Frequency: We (tended)

WE (tended)

we know who you are

Like everyone who worked in his department, Howard tended toward paranoia as the best defense, particularly when traveling abroad. While he would never be as desirable a target as a diplomat or an agency operative, the enemies would surely rather kill him than some random American tourist. He was certain his name was on some lists. It did give him a certain edge, the idea that at any moment he might be within a sniper’s scope, the notion that at any moment he might be struck down. In the end he was just another bureaucrat, but sometimes when nobody he knew was around, he’d order a martini shaken, not stirred.

we know where you come from

Howard tended to be prepared. When it rained, he had an umbrella. When the restaurant didn’t take credit cards, he had enough cash. He had a living will. He knew how his resources would be divided and under which conditions the doctors would be legally obligated to pull the plug. Though he had grown up in California, he retained his grandparents’ sense of middle-American pragmatism.

we know what you did

Though she understood Charlie’s deep sense of guilt about the loss of his child, Helen tended towards a more Zen-oriented interpretation of the events and her personal involvement in them, and wished that Charlie did too. Though few worse personal catastrophes could be imagined, was the universe not also freeing him, in a sense, as well? Was it not an opportunity for him to make a clean break with his attachments to Anna and the East Coast and his work, and a way to make a new start, perhaps, with her? She realized how ridiculous this sounded even as she verbalized it and breached the topic with him only once. Nevertheless, she wished he’d lose that hangdog look and see the open sky in front of him.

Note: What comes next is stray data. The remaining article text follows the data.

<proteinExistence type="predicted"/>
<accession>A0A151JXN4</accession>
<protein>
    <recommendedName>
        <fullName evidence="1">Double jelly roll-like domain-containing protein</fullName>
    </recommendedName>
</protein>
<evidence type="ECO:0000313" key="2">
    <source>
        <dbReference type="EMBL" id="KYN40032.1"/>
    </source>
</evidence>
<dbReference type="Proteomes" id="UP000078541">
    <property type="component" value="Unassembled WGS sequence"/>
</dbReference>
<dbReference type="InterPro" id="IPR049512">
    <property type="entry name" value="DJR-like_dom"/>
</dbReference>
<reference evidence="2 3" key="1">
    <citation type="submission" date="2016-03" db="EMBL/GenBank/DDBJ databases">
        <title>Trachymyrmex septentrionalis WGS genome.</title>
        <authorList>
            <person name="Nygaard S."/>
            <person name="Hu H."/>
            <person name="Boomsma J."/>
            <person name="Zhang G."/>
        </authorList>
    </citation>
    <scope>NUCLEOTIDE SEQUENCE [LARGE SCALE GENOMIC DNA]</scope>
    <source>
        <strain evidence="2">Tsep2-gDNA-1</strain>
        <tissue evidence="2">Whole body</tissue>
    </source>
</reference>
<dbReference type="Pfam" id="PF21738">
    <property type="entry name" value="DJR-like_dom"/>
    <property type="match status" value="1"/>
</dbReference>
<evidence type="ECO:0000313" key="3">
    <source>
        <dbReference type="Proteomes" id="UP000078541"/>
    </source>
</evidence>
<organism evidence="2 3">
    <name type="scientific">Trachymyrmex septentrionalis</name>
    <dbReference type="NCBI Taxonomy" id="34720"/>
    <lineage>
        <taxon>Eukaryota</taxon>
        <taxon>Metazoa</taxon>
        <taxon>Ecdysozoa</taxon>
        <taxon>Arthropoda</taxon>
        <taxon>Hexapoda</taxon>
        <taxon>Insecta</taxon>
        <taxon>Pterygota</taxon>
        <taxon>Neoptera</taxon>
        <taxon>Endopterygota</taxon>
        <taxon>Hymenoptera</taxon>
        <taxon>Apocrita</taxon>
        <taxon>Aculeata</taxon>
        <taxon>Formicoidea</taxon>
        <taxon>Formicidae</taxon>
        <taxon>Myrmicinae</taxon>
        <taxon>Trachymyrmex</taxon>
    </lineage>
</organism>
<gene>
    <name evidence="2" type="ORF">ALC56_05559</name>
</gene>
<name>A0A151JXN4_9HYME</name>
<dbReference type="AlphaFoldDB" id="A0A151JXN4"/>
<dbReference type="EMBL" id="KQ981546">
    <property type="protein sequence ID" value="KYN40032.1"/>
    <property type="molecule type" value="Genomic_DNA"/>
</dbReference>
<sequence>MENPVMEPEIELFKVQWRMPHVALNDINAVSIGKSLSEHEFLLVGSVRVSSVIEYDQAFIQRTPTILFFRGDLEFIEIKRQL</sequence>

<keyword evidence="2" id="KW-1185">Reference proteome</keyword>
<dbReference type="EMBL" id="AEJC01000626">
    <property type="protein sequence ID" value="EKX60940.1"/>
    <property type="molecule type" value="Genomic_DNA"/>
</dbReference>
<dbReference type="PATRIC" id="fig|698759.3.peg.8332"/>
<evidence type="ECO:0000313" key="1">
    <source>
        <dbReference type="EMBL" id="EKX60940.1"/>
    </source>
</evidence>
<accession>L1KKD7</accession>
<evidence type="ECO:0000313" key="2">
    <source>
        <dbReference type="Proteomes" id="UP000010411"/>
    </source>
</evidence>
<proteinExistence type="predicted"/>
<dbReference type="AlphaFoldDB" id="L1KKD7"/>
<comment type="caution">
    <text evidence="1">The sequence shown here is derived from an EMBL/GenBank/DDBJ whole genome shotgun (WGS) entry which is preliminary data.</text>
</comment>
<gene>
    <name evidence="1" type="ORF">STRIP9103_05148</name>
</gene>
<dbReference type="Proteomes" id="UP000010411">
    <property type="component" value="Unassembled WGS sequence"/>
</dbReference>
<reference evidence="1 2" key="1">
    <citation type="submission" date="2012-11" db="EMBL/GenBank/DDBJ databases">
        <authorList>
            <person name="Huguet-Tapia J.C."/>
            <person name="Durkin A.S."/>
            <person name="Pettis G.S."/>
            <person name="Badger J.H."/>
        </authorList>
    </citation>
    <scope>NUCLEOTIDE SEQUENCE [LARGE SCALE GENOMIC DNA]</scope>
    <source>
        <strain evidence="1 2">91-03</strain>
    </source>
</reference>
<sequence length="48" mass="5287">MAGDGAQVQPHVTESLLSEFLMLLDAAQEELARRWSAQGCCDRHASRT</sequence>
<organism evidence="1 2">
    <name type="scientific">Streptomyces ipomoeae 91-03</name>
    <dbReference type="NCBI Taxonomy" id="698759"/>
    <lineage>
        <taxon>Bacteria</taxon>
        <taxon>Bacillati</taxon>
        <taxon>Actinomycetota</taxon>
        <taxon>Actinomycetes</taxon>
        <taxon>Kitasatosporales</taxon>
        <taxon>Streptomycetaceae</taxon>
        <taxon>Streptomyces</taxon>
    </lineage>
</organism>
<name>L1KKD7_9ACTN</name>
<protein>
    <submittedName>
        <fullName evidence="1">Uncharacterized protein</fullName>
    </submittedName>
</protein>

we must ask you why

For the rest of her life, Anna tended to avoid beaches, and to regard people in flip-flops and bathing suits, carrying their aluminum folding chairs, oversize sun umbrellas, coolers, and boom-boxes to the sands as so many lambs being led to the slaughter.

we need you to be different

On assignment overseas, Howard tended to adhere to protocols strictly limiting interactions with the native population. He was enough of a loner to begin with that the rules didn’t really bother him. If nothing else, it gave him an excuse for his solitude. Still, sometimes a woman would turn his head, and he would wonder what it might be like to talk with her, or even to kiss her lips.

we could learn from you

What Dave tended to admire most about the Europeans was what he’d call their “freshness.” Their food had no preservatives and yet it was rarely spoiled. They made fresh loaves of bread every morning. And even though their countries and cities and institutions were older than American ones, they somehow didn’t seem trapped in them. People were out in the streets, walking around, and trying new things. The people seemed somehow younger, more colorful, more new.

we are your America

While most things in his own life were going fairly well, with good reviews, new commissions, travel around the world, and opportunities to reconnect with friends, Roger tended to think of the past decade as the saddest time he had known, as a period in which idealism was finally and irretrievably lost, or at least in America.

we can try

When it came to relationships, Helen said, Charlie tended not to see the forest for the trees. She said things like that when she got angry with him. Charlie didn’t really dispute that, though he never knew exactly what she meant — if the trees were meant to be people, or relationships, or concepts, or whatever, in her analogy.

we need a hand

Charlie and Anna tended to avoid confrontation, while for some reason he and Helen often had heated arguments, often in public places. The strange part was that he felt closer to Helen after they had argued, while the muted agreements and silent daggers Anna would sometimes shoot his way only made him feel like he was living in a gauze-covered world.

we need you with us

Though he tended to avoid unnecessary human contact, Howard did sometimes go on dates. He recognized that the saddest people on the face of the earth are those who die alone, and he enjoyed sex as much as the next guy. He wasn’t the best at approaching people, that’s all. He tended to do better at making conversation in libraries, where brief quiet exchanges are encouraged, than at bars, where people tend to favor brash garrulousnesses and tall tales.

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